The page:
Notes from a newcomer

Marion looks back at the joy of going to the pictures

Sitting in your favourite armchair, glass of wine to hand, watching a DVD -how Saturday night at the movies has changed! Who, these days, would dream of putting on their scarf, coat and hat to queue for an hour or more, probably in the rain, outside their nearest Odeon,

Gaumont or Empire?

But that is what everyone did before TV brought entertainment into our homes.

Our patient wait to reach the head of the queue was rewarded when the uniformed commissionaire called out grandly, ‘Two seats in the one-and-nines!’ and in we went, guided by the beam of the usherette’s torch. Just to make things more interesting, cinemagoers took their seats not as the main feature was starting but halfway through so we had to sit right through the Pathe News, the Pearl & Dean advertisement and the B film, to find out how it all started.

But nobody minded that. Going to the flicks was the highlight of the week. No matter that the air was thick with cigarette smoke or there was chewing gum stuck to the seat after the mayhem of the children’s weekly matinee. People of all ages flocked to their local fleapit – but the back row was sole the preserve of young courting couples who made the most of the friendly dark.

My earliest memories of the cinema are of the inside of my grandfather’s tweed cap which had been placed over my eyes to shield me from the nightmare-inducing sight of Indians on the war path. But it didn’t block out the sound and to this day I can hear the bloodcurdling whoops of Sioux braves and visualise the yellow diamond that was hatmaker’s logo.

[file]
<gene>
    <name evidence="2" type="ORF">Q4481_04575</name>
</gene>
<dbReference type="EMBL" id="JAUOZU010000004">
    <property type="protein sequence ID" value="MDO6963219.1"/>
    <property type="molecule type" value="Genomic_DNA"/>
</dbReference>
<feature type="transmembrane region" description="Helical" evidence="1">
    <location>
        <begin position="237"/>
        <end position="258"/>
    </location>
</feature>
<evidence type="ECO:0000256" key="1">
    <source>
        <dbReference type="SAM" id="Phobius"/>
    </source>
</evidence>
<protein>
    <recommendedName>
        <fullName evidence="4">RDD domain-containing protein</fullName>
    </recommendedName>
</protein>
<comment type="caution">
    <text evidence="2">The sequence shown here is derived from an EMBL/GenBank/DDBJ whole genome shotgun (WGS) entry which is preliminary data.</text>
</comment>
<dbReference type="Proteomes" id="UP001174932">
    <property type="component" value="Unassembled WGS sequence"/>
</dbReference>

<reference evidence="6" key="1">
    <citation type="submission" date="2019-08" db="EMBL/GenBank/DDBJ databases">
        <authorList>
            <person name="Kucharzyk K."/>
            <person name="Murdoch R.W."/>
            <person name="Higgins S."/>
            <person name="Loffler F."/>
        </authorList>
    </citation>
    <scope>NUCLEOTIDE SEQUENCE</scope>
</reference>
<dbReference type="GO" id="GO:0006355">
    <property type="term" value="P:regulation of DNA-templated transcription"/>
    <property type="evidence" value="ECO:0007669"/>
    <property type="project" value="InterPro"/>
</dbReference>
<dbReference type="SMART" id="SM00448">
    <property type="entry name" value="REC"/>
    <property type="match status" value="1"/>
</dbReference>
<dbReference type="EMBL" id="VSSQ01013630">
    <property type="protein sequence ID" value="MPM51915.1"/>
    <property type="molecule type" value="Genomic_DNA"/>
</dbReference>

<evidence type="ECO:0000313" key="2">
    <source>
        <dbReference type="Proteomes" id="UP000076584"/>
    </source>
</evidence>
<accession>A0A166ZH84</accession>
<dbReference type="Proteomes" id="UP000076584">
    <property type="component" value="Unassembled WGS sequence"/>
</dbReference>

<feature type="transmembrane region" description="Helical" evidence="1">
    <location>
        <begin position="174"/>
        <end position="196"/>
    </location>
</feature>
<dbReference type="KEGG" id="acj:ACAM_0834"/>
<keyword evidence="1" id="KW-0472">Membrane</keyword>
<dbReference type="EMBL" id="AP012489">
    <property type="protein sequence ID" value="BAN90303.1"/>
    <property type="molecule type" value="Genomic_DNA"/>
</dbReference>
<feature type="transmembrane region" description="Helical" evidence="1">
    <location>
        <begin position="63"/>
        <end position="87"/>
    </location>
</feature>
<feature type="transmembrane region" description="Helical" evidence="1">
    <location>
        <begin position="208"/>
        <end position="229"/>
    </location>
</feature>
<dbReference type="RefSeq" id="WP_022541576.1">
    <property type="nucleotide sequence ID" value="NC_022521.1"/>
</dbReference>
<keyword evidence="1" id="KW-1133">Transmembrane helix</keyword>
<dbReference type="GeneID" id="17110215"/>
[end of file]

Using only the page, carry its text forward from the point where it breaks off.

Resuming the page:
My grandfather adored all Westerns but the only one that really caught my imagination was Annie Get Your Gun, a film which instilled early feminist ideas with its feisty rendition of Anything You Can Do, I Can Do Better.

The 1950s was a golden age of British comedy. I saw most of Ealing’s hilarious output at the Astra (every RAF camp had an Astra) where everyone stood stiffly to attention for the National Anthem before trooping out into the night. Kenneth More was the star of many of those lighthearted films – Genevieve, Raising a Riot, Doctor in the House – and who looked jauntier than he in a tweed jacket and silk cravat?

It was around this time I was so bowled over by Marilyn Monroe in Gentlemen Prefer Blondes that I instantly decided to grow up to be a platinum bombshell exactly like Marilyn. A rather hopeless ambition for a plain, dark-haired little girl growing up in rural Wales – but that was what the movies were all about – impossible dreams. That is something that today’s film reviewers don’t understand; when they snootily dismiss a new film as a ‘feel-good movie’, I make an immediate note not to miss it.

Marion Clarke

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